"Shocking" levels of overcrowding on the Tube network means passengers often have to psych themselves up to travel, a London Assembly report has claimed.
More than 80% of Tube users said they experienced "overcrowding which caused them discomfort", the study suggested.
It called for a "traffic-light" system in ticket halls so people can judge exactly how packed the trains will be.
Transport for London (TfL) said it was spending "billions" of pounds to increase space on the Tube network.
"This will mean more trains, able to carry more passengers, with faster journeys and larger stations," a spokesman said.
The report said some passengers developed a ruthless "dog-eat-dog" mentality when boarding trains because they knew it would be difficult to find a seat.
Sometimes they would grab seats at the expense of pregnant women and adults carrying children, it added.
Others came up with "coping strategies" to deal with the lack of space, such as listening to music or turning their backs on fellow passengers so they would not see the crowded carriage.
Some admitted they had to psych themselves up for the "struggle to clamber on board", while others said they had to make sacrifices - such as a loss of comfort - to ensure they arrived at work on time.
Caroline Pidgeon, the London Assembly member who chairs its transport committee, warned TfL that it must not be "complacent about finding ways to make the situation more bearable".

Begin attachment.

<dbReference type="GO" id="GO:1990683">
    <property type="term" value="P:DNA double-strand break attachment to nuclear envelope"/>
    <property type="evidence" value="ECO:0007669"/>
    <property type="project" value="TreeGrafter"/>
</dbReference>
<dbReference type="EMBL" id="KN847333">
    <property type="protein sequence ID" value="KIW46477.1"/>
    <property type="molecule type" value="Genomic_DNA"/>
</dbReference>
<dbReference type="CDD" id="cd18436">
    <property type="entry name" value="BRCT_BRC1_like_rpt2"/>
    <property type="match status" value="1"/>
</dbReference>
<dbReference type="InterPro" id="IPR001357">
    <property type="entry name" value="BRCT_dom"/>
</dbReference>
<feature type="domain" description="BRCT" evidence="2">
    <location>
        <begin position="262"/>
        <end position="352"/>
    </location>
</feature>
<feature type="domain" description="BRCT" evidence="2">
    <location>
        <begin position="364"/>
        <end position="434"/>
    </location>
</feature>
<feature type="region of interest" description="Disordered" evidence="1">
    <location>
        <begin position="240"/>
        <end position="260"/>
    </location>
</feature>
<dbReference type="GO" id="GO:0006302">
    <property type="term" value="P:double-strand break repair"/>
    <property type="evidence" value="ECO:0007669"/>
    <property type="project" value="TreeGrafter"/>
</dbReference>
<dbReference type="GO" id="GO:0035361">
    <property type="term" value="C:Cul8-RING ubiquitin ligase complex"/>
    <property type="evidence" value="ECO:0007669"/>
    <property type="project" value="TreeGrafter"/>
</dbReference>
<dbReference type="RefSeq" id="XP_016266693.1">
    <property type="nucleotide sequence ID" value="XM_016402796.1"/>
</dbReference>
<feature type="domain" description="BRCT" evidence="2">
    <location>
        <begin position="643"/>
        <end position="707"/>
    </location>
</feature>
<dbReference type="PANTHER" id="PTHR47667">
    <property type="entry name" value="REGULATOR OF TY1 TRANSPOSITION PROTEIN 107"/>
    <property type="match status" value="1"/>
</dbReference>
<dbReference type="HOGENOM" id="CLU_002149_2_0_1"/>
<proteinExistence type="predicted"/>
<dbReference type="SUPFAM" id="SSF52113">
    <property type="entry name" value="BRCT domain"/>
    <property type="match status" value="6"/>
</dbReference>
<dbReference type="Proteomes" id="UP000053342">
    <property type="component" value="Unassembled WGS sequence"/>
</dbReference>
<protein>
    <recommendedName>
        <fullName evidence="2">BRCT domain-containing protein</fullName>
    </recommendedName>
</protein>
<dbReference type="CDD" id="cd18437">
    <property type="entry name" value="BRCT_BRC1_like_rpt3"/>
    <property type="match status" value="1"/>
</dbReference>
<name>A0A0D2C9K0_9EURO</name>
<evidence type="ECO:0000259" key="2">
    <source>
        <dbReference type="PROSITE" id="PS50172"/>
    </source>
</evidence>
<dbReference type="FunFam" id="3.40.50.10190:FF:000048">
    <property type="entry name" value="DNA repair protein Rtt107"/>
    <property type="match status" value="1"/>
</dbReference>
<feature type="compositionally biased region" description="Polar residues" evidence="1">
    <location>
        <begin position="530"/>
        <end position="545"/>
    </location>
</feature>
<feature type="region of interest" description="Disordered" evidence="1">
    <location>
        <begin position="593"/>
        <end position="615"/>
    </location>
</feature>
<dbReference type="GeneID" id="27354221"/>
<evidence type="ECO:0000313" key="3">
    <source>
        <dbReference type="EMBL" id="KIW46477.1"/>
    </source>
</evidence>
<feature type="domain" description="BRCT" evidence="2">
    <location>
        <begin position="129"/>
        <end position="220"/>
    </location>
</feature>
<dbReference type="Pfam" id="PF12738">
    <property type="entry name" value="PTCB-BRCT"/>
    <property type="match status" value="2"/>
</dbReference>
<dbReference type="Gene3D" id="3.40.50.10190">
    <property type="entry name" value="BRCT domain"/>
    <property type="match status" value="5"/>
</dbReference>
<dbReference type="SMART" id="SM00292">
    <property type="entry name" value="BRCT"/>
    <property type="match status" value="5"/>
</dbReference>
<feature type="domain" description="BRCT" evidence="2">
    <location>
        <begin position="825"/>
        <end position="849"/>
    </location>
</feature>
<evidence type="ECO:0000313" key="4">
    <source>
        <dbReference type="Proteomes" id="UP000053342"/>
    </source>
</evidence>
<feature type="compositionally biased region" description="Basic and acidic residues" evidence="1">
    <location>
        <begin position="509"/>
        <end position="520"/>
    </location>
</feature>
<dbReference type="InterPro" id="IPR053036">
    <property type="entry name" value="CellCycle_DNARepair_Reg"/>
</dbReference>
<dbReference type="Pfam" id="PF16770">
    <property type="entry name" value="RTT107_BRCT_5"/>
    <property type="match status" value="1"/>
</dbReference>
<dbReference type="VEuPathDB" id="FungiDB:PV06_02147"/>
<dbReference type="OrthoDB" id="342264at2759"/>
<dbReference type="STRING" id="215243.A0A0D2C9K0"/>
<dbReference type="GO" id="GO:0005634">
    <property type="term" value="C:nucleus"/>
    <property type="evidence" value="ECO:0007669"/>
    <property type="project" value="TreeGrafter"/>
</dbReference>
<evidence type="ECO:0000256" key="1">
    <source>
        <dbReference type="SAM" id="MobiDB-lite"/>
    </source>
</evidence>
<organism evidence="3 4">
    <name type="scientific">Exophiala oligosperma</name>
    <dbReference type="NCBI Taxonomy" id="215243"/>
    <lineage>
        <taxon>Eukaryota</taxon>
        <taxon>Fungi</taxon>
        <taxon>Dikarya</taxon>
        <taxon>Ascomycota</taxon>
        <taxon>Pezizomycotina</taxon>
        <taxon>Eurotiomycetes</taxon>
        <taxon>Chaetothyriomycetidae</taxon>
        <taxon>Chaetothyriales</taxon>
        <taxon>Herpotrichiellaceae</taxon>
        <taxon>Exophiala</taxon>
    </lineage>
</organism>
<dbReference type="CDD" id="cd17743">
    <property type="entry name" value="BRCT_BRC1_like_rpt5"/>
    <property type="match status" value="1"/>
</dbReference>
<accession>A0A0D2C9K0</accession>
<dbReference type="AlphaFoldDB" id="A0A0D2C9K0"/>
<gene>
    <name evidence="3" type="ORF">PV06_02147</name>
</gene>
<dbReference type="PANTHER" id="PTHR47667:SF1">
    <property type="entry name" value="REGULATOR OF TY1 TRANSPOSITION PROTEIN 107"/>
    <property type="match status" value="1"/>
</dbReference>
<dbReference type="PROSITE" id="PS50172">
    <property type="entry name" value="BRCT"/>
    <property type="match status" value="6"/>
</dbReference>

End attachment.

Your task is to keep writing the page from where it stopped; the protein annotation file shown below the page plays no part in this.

The report also criticised the "chaotic" upgrade of the Jubilee Line extension, which has resulted in sections of the line being closed for whole weekends several times in recent months.
"We are calling for new thinking on how Tube upgrade work is managed," Ms Pidgeon said.
"We cannot have a repeat of the way the Jubilee line upgrade works have been handled when it comes to upgrading other lines."
A TfL spokesman said the committee "rightly acknowledges that more and more people are travelling on the Tube, which is why it is so crucial that we deliver the much-needed improvements".
"We are spending billions to increase capacity on the Tube by 30% in what is the biggest investment in decades.
"This will mean more trains, able to carry more passengers, with faster journeys and larger stations."
He pointed to new trains on the Victoria Line, a revamped ticket hall at King's Cross underground station and the promise of air-cooled trains on the Metropolitan Line next year as "tangible improvements for customers".
The survey conducted by the assembly talked to 716 people in September.
The assembly also commissioned Andrew Irving Associates to conduct detailed focus groups with 57 commuters on how they coped during the rush hour.